Crowded at Corner

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It has been said that you can't teach speed. Fortunately for Cornell Ford, that's the one thing he doesn't have to teach this August.
"From top to bottom, absolutely the most (we've ever had)," Missouri's cornerbacks coach said. "They're all athletic, they can change direction, they are physical when they want to be. We've just got to have them want to be that way all the time."

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The athleticism is there. It has been reported that five of Missouri's six fastest players are corners. But what this camp is about for Ford is figuring out which of Missouri's six corners can translate that athleticism to good play on the field.
"We got a talented group of cornerbacks, six guys that can go out there and all potentially start," said Robert Steeples, a redshirt freshman. "I think that's one of the strengths of our defense."
Steeples is currently running second team with Trey Hobson. The starters are Carl Gettis and Kevin Rutland and Munir Prince and Kip Edwards are currently running third team. But the competition is close enough that the depth chart could change multiple times before next month's opener against Illinois.
"We're asking them to separate. They're competing hard," Gary Pinkel said. "In our nickel and dime schemes, all those guys are going to play. We're going to play six corners. That being said, they all want to start."
"It is pretty tight. It's great competition," Rutland said. "These are all guys that can play the position and play well. It's heavy competition right now."
Who wins those competitions-and how well they play-could go a long way toward determining the success of Missouri's 2009 season. A year ago, there may have been plenty of targets for blame in Missouri's four-loss season. But no area drew as much criticism as the Tiger pass defense. Missouri was 117th in the nation last year, giving up 286.6 yards per game and a staggering 29 touchdown passes.
"Those guys are the big play guys. They're the ones that limit the big plays," Pinkel said. "Those guys play well, it keeps eight yard gains from being 35 yard gains. That's the responsibility they have and that's something we're going to have to improve on if we're going to be a good defense."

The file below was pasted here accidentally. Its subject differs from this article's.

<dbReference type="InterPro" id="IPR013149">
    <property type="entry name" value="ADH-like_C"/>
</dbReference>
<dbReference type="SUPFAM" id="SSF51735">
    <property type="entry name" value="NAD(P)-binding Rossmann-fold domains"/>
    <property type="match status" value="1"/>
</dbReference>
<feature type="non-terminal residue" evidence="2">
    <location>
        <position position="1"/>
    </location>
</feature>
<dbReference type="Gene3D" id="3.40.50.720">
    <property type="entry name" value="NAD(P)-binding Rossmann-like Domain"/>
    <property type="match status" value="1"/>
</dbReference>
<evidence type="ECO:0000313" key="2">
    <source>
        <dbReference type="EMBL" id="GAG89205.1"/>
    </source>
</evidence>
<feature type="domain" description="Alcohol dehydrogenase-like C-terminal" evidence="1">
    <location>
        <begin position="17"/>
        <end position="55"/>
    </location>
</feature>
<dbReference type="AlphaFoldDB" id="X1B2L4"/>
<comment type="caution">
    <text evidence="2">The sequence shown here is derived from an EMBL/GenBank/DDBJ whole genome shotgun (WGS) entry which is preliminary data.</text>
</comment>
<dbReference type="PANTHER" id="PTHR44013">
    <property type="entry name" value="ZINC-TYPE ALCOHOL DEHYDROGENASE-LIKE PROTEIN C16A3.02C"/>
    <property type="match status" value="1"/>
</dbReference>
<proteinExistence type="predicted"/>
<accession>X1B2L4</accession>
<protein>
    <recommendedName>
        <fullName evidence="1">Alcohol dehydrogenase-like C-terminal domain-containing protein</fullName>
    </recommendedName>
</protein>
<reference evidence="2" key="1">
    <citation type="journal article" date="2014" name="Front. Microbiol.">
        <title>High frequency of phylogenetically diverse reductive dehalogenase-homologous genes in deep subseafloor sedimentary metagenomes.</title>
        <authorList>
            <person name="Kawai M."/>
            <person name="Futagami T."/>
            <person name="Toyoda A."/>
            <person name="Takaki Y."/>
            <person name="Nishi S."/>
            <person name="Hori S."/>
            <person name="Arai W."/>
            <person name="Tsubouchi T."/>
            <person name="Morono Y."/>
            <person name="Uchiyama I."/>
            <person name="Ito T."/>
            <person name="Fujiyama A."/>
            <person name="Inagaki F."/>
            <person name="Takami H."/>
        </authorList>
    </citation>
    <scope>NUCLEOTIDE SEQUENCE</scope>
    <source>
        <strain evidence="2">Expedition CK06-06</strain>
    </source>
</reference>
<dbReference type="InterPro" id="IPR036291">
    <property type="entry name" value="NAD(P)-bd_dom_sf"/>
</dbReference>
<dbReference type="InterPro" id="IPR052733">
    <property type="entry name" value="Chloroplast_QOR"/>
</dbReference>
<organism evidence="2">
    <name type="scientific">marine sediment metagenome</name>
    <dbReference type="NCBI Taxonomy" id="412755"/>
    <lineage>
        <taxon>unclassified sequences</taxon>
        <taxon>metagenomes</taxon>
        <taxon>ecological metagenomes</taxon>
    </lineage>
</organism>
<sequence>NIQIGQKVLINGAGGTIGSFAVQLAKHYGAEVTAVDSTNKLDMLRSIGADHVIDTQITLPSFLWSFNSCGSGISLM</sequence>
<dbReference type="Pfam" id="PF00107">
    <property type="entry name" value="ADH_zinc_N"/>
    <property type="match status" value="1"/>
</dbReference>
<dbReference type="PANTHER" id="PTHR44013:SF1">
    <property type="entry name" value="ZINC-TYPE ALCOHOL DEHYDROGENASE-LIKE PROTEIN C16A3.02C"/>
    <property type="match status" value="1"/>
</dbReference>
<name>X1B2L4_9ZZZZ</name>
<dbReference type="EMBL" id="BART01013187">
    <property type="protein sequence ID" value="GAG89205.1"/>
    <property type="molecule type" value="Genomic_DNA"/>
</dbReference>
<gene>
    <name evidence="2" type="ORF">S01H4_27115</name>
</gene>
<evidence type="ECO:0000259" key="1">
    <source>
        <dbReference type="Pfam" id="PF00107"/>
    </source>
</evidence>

"We're putting it on our backs. We have to," added Rutland. "Anything that happens after however many yards is on us."
Last year, there was plenty that happened downfield. From Juice Williams to Zac Robinson to Sam Bradford, opposing quarterbacks carved up the Tiger secondary all season long. The Tigers gave up 18 touchdown passes that covered at least 20 yards.
"You know, our secondary wasn't too good last year," Steeples admitted. "We've taken notice of that and used it as motivation. This is a different year and a different secondary. Last year is last year and we're just trying to step up and make a name for ourselves this year."
The man that has to spearhead that charge is Gettis. As a true freshman, the Fort Zumwalt West product burst on the scene immediately in fall camp. He started ten games, was the team's cornerback of the year and a second-team freshman all-American. As a full-time starter in 2008, Gettis' numbers went up, but the quality of play did not.
"Instead of continuing to move uphill, I thought he kind of plateaued a little bit and that's a challenge for him. I don't think that he had his best year last year," Ford said. "I think when you come in as a true freshman and you compete-which he does, that's what he does best-you make a splash. Now the expectations are a little bit higher for you because you've got to lead them and every year there's more that's expected out of you.
"He's the leader of the group. His production will help this group as a whole and kind of set the tone for us."
While the competition is wide open, Ford says a few players have begun to assert themselves in practice. Gettis and Rutland are in line to start, but the competition will rage over the next two-and-a-half weeks. And if the corners on the field aren't getting it done, there are plenty waiting to take their spots.
"If they're getting behind us, life's bad," Ford said. "And you know what? Everybody in the stands knows. When a corner screws up, everybody knows. Nobody knows when the D-Line screws up. I do. As a defense we do, but in the back end, you make a mistake back there, the other team's band is playing."
It is a song Tiger fans heard all too often a season ago.
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